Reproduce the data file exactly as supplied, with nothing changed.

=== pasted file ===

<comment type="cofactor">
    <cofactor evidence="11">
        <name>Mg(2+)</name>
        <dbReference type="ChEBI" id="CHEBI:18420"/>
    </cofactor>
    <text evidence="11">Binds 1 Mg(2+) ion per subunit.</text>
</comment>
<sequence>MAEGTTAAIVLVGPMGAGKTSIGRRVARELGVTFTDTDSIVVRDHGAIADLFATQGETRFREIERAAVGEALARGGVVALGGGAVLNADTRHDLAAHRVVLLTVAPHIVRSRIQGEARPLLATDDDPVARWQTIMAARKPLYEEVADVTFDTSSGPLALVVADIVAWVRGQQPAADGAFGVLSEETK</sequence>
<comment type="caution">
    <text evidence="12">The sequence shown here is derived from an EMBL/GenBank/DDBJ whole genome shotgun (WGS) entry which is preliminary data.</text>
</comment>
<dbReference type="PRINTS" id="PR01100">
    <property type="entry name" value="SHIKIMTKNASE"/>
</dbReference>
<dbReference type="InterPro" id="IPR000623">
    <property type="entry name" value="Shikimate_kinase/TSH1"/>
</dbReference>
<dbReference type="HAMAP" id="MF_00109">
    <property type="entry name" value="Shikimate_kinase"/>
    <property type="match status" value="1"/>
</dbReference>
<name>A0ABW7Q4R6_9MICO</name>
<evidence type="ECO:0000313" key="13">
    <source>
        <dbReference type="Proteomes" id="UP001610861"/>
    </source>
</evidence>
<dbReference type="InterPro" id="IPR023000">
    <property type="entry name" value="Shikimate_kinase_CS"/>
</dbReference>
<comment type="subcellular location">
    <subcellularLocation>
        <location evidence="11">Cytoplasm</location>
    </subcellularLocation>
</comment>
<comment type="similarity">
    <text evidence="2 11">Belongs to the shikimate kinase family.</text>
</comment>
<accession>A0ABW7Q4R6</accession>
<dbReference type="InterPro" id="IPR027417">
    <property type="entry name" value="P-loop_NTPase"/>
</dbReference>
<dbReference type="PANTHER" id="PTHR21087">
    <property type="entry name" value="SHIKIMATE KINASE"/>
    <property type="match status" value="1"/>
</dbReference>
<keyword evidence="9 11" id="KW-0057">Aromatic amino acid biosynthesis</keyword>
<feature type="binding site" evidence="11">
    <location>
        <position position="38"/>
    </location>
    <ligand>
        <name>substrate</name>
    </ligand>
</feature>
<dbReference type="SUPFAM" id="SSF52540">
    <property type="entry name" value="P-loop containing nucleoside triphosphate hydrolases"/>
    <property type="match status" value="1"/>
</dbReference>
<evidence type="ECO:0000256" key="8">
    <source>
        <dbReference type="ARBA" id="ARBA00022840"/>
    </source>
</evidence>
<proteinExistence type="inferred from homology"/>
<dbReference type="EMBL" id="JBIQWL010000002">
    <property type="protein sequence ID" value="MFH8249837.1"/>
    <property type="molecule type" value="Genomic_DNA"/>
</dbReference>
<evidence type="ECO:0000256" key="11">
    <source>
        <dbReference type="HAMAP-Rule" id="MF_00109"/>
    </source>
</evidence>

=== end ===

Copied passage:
<comment type="cofactor">
    <cofactor evidence="11">
        <name>Mg(2+)</name>
        <dbReference type="ChEBI" id="CHEBI:18420"/>
    </cofactor>
    <text evidence="11">Binds 1 Mg(2+) ion per subunit.</text>
</comment>
<sequence>MAEGTTAAIVLVGPMGAGKTSIGRRVARELGVTFTDTDSIVVRDHGAIADLFATQGETRFREIERAAVGEALARGGVVALGGGAVLNADTRHDLAAHRVVLLTVAPHIVRSRIQGEARPLLATDDDPVARWQTIMAARKPLYEEVADVTFDTSSGPLALVVADIVAWVRGQQPAADGAFGVLSEETK</sequence>
<comment type="caution">
    <text evidence="12">The sequence shown here is derived from an EMBL/GenBank/DDBJ whole genome shotgun (WGS) entry which is preliminary data.</text>
</comment>
<dbReference type="PRINTS" id="PR01100">
    <property type="entry name" value="SHIKIMTKNASE"/>
</dbReference>
<dbReference type="InterPro" id="IPR000623">
    <property type="entry name" value="Shikimate_kinase/TSH1"/>
</dbReference>
<dbReference type="HAMAP" id="MF_00109">
    <property type="entry name" value="Shikimate_kinase"/>
    <property type="match status" value="1"/>
</dbReference>
<name>A0ABW7Q4R6_9MICO</name>
<evidence type="ECO:0000313" key="13">
    <source>
        <dbReference type="Proteomes" id="UP001610861"/>
    </source>
</evidence>
<dbReference type="InterPro" id="IPR023000">
    <property type="entry name" value="Shikimate_kinase_CS"/>
</dbReference>
<comment type="subcellular location">
    <subcellularLocation>
        <location evidence="11">Cytoplasm</location>
    </subcellularLocation>
</comment>
<comment type="similarity">
    <text evidence="2 11">Belongs to the shikimate kinase family.</text>
</comment>
<accession>A0ABW7Q4R6</accession>
<dbReference type="InterPro" id="IPR027417">
    <property type="entry name" value="P-loop_NTPase"/>
</dbReference>
<dbReference type="PANTHER" id="PTHR21087">
    <property type="entry name" value="SHIKIMATE KINASE"/>
    <property type="match status" value="1"/>
</dbReference>
<keyword evidence="9 11" id="KW-0057">Aromatic amino acid biosynthesis</keyword>
<feature type="binding site" evidence="11">
    <location>
        <position position="38"/>
    </location>
    <ligand>
        <name>substrate</name>
    </ligand>
</feature>
<dbReference type="SUPFAM" id="SSF52540">
    <property type="entry name" value="P-loop containing nucleoside triphosphate hydrolases"/>
    <property type="match status" value="1"/>
</dbReference>
<evidence type="ECO:0000256" key="8">
    <source>
        <dbReference type="ARBA" id="ARBA00022840"/>
    </source>
</evidence>
<proteinExistence type="inferred from homology"/>
<dbReference type="EMBL" id="JBIQWL010000002">
    <property type="protein sequence ID" value="MFH8249837.1"/>
    <property type="molecule type" value="Genomic_DNA"/>
</dbReference>
<evidence type="ECO:0000256" key="11">
    <source>
        <dbReference type="HAMAP-Rule" id="MF_00109"/>
    </source>
</evidence>